Former SF resident Dee Simon  wrote a very funny, very raunchy book of short stories about his experiences spinning tunes at local strip clubs; it's called Play Something Dancy . Clearly I had to talk to him and get the inside scoop.
San Francisco Bay Guardian Standard first question: how did you become a strip club DJ?
Dee Simon I moved to SF in 2000 to pursue a career in broadcasting. Unable to land a paying radio job, I started hosting Rampage Radio at KUSF 90.3FM and eventually found a job in production at The Industry Standard magazine. The Standard was very successful for about a year and then folded once the crash happened. I was unemployed for about eight months until that fateful day I ran into my weed dealer who hooked me up with an audition at a club on Broadway, which launched my illustrious five-year career as a DJ at clubs across the city.
SFBG When you lived in San Francisco, I used to see you at punk and metal shows all the time. Did you ever get to sneak that kind of music into your playlist?
DS When I first started working as a DJ, I mistakenly assumed that all strippers danced to Motley Crue or Guns n' Roses. Those bands had loads of strippers in their videos. In reality, they don't dance to hair metal. There might be a few exceptions but most tend to prefer hip-hop and R&B. In the story "Run to the Hills" I talk about how all strip club DJs reserve a special cache of music for girls who choose not to tip. If a girl tipped me, I would play her anything she wanted. But if she didn't tip, she'd dance to the music I liked — Iron Maiden, Slayer, Gwar, W.A.S.P., Motorhead, the Dwarves — till she realized it was in her best interest to take care of the DJ.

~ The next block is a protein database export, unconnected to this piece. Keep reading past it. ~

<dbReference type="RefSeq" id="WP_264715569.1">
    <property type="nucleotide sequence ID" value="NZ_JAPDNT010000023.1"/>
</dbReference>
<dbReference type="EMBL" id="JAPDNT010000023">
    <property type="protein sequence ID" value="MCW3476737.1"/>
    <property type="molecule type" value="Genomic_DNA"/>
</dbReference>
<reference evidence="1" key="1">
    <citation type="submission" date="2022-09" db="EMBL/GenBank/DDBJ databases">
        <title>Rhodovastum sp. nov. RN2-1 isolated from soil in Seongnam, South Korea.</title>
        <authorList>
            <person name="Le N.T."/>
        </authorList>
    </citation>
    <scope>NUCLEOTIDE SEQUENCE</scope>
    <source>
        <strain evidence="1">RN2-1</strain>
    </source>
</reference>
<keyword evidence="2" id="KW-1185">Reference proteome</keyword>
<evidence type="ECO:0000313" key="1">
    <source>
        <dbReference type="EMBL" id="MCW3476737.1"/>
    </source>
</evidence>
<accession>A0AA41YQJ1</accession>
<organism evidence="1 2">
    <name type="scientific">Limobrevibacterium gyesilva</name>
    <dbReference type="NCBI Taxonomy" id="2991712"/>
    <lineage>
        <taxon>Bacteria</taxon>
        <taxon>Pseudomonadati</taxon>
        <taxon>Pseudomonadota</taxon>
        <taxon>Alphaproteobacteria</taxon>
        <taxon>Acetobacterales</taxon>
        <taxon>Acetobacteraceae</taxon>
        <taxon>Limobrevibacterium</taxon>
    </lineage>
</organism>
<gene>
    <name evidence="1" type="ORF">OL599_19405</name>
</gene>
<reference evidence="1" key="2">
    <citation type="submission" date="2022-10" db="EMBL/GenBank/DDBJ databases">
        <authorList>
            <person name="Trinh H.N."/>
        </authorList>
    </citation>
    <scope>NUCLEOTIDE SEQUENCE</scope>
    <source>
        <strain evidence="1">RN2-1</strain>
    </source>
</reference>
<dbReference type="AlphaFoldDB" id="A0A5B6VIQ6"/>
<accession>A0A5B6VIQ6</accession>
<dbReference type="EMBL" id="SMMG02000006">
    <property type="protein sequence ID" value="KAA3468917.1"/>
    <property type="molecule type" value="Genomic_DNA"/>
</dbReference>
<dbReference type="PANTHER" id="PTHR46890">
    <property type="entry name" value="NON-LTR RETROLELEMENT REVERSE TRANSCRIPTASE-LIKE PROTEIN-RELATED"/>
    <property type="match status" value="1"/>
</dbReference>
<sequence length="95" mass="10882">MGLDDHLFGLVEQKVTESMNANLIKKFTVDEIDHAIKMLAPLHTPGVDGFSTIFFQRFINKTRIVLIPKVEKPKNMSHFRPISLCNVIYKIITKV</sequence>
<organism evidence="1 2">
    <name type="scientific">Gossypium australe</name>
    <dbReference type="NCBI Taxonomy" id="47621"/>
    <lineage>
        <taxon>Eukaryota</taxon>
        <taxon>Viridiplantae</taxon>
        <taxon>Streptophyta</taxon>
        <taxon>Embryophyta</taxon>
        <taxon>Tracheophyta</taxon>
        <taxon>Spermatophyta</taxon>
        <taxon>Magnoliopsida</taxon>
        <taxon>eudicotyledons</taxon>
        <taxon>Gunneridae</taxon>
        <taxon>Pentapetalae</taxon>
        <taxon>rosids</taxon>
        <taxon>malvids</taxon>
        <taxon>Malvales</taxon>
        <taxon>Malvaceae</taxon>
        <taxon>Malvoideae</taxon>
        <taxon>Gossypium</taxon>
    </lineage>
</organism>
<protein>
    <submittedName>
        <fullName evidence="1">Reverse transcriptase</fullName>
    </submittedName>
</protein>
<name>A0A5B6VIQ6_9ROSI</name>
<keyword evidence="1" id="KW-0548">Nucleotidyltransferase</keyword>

SFBG What constitutes a good versus bad song for stripper utilization?
DS The managers invariably want the DJ to keep the music uptempo. However, there are a variety of factors involved in selecting a song for a dancer. If it's a Friday night and the club is packed, you don't want to play a slower song like Portishead or R. Kelly that will decimate the energy in the room. You'll risk losing the crowd and invoking the wrath of your manager. But at the same time, the DJ also wants to satisfy the dancer, especially if she's a good tipper.
I would base my decision on the crowd. If the crowd seemed to be really tipping the dancers on stage during rock songs, then I'd persuade her to dance to Aerosmith or Led Zeppelin or AC/DC because she'll make a lot of money. Conversely, if the crowd was more into hip-hop, I'd choose something old school like Notorious BIG's "Hypnotize" or Tupac's "How Do U Want it." Both songs are recognizable classics and upbeat.
SFBG What was your most-hated song to play? Also, please explain how Weird Al became part of your playlist.